|The first excerpt represents the element of Air. It speaks of mental influences and the process of thought, and is drawn from The Republic by Plato:
solid, diligent natures, who combine intellectual with moral virtues; not
lame and one-sided, diligent in bodily exercise and indolent in mind, or
conversely; not a maimed soul, which hates falsehood and yet
unintentionally is always wallowing in the mire of ignorance; not a bastard
or feeble person, but sound in wind and limb, and in perfect condition for
the great gymnastic trial of the mind. Justice herself can find no fault
with natures such as these; and they will be the saviours of our State;
disciples of another sort would only make philosophy more ridiculous than
she is at present. Forgive my enthusiasm; I am becoming excited; but when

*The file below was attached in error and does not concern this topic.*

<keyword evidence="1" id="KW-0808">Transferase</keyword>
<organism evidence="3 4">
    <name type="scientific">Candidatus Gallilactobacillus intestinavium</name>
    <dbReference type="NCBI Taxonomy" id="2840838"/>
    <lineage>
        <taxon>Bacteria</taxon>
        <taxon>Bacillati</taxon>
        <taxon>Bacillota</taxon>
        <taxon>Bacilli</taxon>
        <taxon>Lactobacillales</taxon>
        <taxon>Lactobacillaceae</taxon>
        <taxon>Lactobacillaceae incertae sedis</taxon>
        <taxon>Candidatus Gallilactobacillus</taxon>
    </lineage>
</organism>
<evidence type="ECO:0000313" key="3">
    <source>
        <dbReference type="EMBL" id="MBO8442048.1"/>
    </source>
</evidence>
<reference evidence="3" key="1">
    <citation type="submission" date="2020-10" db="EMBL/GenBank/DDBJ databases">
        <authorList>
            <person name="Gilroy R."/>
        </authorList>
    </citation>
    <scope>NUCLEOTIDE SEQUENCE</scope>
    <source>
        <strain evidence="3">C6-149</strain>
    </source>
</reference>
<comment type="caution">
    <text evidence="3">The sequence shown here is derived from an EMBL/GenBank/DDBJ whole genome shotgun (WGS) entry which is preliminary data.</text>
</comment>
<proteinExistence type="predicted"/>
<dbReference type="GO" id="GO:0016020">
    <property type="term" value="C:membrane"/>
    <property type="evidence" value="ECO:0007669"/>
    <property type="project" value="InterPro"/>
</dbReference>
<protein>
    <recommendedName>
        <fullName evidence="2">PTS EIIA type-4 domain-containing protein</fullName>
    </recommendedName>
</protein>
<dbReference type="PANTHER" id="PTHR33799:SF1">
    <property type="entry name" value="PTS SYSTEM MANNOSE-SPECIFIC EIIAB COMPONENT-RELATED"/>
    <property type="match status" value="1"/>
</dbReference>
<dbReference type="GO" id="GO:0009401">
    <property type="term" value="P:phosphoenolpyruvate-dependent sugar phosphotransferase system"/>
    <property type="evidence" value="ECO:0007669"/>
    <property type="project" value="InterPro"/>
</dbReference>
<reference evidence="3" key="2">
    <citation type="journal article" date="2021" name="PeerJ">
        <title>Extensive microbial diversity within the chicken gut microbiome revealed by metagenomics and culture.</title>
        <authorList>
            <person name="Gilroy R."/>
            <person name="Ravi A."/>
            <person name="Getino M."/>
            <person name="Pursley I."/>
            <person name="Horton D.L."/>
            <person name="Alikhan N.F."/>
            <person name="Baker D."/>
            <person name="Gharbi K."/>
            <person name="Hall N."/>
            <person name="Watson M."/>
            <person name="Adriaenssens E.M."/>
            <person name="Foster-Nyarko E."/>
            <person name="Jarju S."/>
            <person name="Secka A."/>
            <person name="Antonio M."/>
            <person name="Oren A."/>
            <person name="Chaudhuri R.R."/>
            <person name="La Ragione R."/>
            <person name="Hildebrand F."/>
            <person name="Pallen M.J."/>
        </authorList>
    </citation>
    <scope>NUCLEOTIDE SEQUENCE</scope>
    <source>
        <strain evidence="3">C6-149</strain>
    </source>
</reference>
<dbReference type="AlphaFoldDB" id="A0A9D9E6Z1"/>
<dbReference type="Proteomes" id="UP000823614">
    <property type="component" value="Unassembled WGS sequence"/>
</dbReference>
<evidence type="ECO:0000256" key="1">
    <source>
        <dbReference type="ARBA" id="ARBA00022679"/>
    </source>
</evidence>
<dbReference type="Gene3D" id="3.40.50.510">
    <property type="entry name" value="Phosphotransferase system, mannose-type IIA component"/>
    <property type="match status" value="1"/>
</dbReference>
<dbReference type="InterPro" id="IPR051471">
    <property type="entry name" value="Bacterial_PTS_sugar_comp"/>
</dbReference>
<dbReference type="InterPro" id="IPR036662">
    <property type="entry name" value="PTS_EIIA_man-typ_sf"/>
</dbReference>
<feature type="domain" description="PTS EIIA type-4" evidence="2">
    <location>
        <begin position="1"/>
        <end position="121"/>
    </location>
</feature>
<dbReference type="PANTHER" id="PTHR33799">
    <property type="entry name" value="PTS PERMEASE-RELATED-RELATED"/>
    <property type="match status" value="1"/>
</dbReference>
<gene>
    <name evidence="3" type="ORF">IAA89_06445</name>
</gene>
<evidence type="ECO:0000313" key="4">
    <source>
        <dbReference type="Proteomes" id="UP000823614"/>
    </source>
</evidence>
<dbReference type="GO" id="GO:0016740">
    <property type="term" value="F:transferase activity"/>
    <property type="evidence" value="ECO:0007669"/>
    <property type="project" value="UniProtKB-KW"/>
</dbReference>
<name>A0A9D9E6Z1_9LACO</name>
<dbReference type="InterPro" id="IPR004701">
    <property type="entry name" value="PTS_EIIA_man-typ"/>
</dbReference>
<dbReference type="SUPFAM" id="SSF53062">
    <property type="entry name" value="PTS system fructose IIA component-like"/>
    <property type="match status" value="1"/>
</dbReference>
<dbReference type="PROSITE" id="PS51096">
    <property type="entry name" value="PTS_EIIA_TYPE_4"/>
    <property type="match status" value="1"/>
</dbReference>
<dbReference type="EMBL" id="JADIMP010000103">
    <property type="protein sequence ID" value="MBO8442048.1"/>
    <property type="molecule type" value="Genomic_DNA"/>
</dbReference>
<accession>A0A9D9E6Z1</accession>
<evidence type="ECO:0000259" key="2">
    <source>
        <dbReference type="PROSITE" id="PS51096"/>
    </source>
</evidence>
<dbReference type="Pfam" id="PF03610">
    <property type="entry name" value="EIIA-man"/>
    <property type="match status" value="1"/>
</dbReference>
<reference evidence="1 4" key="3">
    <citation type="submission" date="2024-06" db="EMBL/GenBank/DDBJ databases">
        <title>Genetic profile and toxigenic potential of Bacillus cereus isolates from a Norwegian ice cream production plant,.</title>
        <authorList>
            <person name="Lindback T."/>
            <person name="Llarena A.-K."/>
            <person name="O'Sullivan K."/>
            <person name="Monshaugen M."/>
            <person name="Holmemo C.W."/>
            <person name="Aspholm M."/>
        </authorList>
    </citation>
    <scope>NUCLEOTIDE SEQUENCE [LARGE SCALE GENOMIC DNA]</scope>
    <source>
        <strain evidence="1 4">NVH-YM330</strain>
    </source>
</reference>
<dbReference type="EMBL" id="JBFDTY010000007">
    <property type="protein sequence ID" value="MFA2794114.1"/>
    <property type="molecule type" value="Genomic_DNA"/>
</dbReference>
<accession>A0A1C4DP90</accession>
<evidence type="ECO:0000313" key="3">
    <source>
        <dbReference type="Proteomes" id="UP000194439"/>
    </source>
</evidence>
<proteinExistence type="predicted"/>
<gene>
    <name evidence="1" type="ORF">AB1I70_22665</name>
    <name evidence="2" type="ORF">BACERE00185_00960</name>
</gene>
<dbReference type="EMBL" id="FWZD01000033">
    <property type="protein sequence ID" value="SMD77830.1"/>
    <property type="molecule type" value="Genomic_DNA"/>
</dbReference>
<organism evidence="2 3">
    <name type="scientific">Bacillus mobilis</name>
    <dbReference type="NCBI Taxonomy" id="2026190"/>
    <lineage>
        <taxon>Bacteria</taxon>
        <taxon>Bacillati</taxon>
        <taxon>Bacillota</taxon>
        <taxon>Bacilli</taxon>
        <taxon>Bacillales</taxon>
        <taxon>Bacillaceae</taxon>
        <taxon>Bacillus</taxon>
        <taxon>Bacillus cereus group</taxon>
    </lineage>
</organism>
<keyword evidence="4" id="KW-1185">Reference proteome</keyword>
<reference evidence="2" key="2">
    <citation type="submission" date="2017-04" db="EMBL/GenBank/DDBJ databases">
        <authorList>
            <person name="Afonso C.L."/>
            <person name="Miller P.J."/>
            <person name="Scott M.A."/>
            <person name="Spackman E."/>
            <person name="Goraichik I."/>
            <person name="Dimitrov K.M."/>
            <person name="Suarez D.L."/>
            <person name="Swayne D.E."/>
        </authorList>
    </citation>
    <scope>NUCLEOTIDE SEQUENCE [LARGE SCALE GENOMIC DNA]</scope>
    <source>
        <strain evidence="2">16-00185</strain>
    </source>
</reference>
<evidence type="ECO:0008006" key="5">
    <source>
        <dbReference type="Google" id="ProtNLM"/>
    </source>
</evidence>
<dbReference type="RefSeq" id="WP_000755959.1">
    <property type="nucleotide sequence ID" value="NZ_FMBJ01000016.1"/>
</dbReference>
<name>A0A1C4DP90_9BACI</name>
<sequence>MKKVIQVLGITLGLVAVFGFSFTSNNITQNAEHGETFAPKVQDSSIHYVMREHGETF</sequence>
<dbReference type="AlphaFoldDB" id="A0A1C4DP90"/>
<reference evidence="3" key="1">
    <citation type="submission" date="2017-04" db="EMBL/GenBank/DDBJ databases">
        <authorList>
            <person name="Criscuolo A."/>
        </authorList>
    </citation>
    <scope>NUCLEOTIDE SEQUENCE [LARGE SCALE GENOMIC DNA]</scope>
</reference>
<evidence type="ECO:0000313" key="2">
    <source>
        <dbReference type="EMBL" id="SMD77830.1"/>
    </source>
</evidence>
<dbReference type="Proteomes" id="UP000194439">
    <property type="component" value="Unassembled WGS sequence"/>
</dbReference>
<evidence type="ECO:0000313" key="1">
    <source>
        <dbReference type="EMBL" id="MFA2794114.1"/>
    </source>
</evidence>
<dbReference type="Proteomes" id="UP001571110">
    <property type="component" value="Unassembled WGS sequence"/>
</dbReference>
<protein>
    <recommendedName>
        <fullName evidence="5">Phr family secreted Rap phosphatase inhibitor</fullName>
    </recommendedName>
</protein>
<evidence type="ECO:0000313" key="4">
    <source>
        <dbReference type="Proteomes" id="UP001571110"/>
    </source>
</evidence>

I see her trampled underfoot, I am angry at the authors of her disgrace.
'I did not notice that you were more excited than you ought to have been.'
|The second excerpt represents the element of Fire. It speaks of emotional influences and base passions, and is drawn from Life in the Iron-Mills by Rebecca Davis:
"they bid fair to try the reality of Dante's vision, some day."
Young Kirby looked curiously around, as if seeing the faces of
his hands for the first time.
"They're bad enough, that's true. A desperate set, I fancy.
The overseer did not hear him. He was talking of net profits
just then,--giving, in fact, a schedule of the annual business
of the firm to a sharp peering little Yankee, who jotted down
notes on a paper laid on the crown of his hat: a reporter for
one of the city-papers, getting up a series of reviews of the
leading manufactories. The other gentlemen had accompanied them
Life in the Iron-Mills